Behind every club banger and power ballad is an eclectic team of individuals, each with their own role in its creation and promotion. Needless to say, it couldn’t happen without the songwriters. These gifted musicians don’t just pen the lyrics that fuel all your car concerts and karaoke nights—they also manage egos, help artists articulate their innermost feelings, and juggle their own side gigs. So what does a songwriting career actually look like? Mental Floss chatted with three experienced songwriters about everything from how they make money to how they make hits.

1. It’s common for songwriters to have their own music careers.

From Carole King to Pharrell Williams, the music industry has long teemed with talented artists who’ve written songs for other acts—so it’s not exactly surprising that so many songwriters are nurturing what they call their own “artist projects.” In fact, all three songwriters interviewed for this article have released new music in the last few months. Daniel Capellaro released the EP Nightside [A] in November under the moniker “Dvniel”; Skyler Stonestreet’s first single as “The Sunshine State” dropped in late October; and Trent Park has been unveiling a steady stream of singles and corresponding music videos since June.

Though it seems like it could be difficult to constantly fork over songs that they might want to release themselves, the collaborative nature of the business prevents this from being a major issue. Often, the songwriter is working off ideas and emotions specific to the artist they’re writing for, so the song truly feels like it belongs to that artist. Other times, the song gets tweaked by so many writers and producers that it’s no longer the original songwriter’s personal opus. “When a song comes out, sometimes I’m like, ‘Ah that was good, but I would’ve done it a totally different way,” Park says. “But that means it wouldn’t be the song that it is.”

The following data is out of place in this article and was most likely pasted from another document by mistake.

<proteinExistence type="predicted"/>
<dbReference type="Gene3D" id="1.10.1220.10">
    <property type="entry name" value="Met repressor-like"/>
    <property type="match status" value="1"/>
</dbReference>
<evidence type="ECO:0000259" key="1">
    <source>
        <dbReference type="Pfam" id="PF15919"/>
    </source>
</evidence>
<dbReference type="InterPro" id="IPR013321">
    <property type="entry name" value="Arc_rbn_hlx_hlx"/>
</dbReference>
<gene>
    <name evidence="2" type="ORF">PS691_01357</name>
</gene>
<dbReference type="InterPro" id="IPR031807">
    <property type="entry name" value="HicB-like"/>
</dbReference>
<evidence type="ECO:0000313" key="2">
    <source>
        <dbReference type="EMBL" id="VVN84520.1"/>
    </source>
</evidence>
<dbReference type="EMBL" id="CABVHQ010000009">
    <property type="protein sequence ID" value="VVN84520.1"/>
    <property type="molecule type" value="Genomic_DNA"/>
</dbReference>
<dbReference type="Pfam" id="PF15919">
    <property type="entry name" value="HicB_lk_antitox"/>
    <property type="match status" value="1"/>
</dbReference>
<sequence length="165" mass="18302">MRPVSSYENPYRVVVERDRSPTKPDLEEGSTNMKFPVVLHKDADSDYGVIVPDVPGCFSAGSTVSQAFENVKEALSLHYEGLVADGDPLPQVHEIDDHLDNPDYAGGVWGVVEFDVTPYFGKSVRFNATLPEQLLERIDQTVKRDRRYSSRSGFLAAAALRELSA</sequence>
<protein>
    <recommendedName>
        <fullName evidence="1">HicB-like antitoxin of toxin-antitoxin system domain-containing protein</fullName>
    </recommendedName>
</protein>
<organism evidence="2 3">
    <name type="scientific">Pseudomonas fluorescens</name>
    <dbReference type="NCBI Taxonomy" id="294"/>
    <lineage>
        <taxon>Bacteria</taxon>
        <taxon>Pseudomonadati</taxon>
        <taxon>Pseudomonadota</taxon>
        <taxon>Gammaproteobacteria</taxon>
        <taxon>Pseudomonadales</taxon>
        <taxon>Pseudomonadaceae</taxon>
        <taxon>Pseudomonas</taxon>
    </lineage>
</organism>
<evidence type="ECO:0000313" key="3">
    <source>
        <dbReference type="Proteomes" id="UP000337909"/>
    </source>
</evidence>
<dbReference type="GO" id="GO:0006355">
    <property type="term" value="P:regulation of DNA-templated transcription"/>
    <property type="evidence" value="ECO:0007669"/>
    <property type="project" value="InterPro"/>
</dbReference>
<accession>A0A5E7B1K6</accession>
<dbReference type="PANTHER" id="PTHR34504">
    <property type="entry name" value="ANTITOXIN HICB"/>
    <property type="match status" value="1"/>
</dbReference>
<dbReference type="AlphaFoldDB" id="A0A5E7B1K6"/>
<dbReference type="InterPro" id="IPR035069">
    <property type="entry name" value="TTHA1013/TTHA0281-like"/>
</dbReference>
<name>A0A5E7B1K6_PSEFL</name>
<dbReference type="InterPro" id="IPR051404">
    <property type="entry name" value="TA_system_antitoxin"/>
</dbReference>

2. Songwriters sometimes have to fake it ’til they make it.

In a business built on relationships, it’s pivotal for up-and-coming songwriters to always be on the lookout for new connections. Sometimes, this means acting first and thinking later. During Capellaro’s early days in Los Angeles, his demo CD was his de facto business card. About a month after giving one to an executive from Universal Music Group, he got a call from the company asking when he was playing next. Having no dates lined up, he picked one at random: March 16. “So I hang up and I'm like, ‘OK, I’ve just committed to playing a show. I've got no venue. I've got no band. I have to get all this put together in the next 30 days,” Capellaro remembers.

He found a former bass player from the band Lifehouse on Craigslist, and the two set about securing the rest of the band. For the venue, Capellaro chose a well-known rehearsal space called SIR (Studio Instrument Rentals), only to find out that the Universal exec slated to see the show “[had] never signed a single act at SIR—she hates that place.” It was too late to switch venues, so Capellaro reassured his Universal contact over the phone that “she won’t recognize it” and immediately transported everything in his recently furnished living room to the stage to give it a whole new look. “I had a couch, a rug, tea candles,” he says. “I wanted it to feel like MTV Unplugged.” The hard-to-please executive was duly impressed. “She’s like ‘You sound great. How long have you guys been playing together?’ and I’m like, ‘Ah, you know, for a while.’ I didn’t want to tell her ‘Four days.’”

When asked what surprised him most about the industry, Park answered without hesitation: “That nobody knows what they’re doing.” He, too, confessed to occasional fibbery. “There are some times when I reach out to an artist and I say, ‘I love your stuff. I have a song for you,'” he says. “I’m completely lying. I just want to work with that person, and once they reach out I end up formulating songs in the vein of their stuff.”

3. Songwriters don’t just write for career music artists.

Songwriters like Capellaro and Stonestreet, who are signed to music publishing companies, mainly do work on songs for fellow artists. Park, on the other hand, is an independent songwriter—so his clients sometimes come from other industries altogether. “Right now I'm writing for a couple lawyers that are just doing it as a passion, but they pay me really well,” he says. “I’m there for everyone. Honestly, it’s way better money.” Park also spent a few weeks writing songs for the wife of a billionaire app developer. Not only did she pay him triple his per-song rate and triple his per-diem rate, she also insisted on posting him up in a luxury hotel and giving him an additional $500 each day for food and other expenses. “That was a really cool [scenario],” Park says, “I’m hoping for more of those.”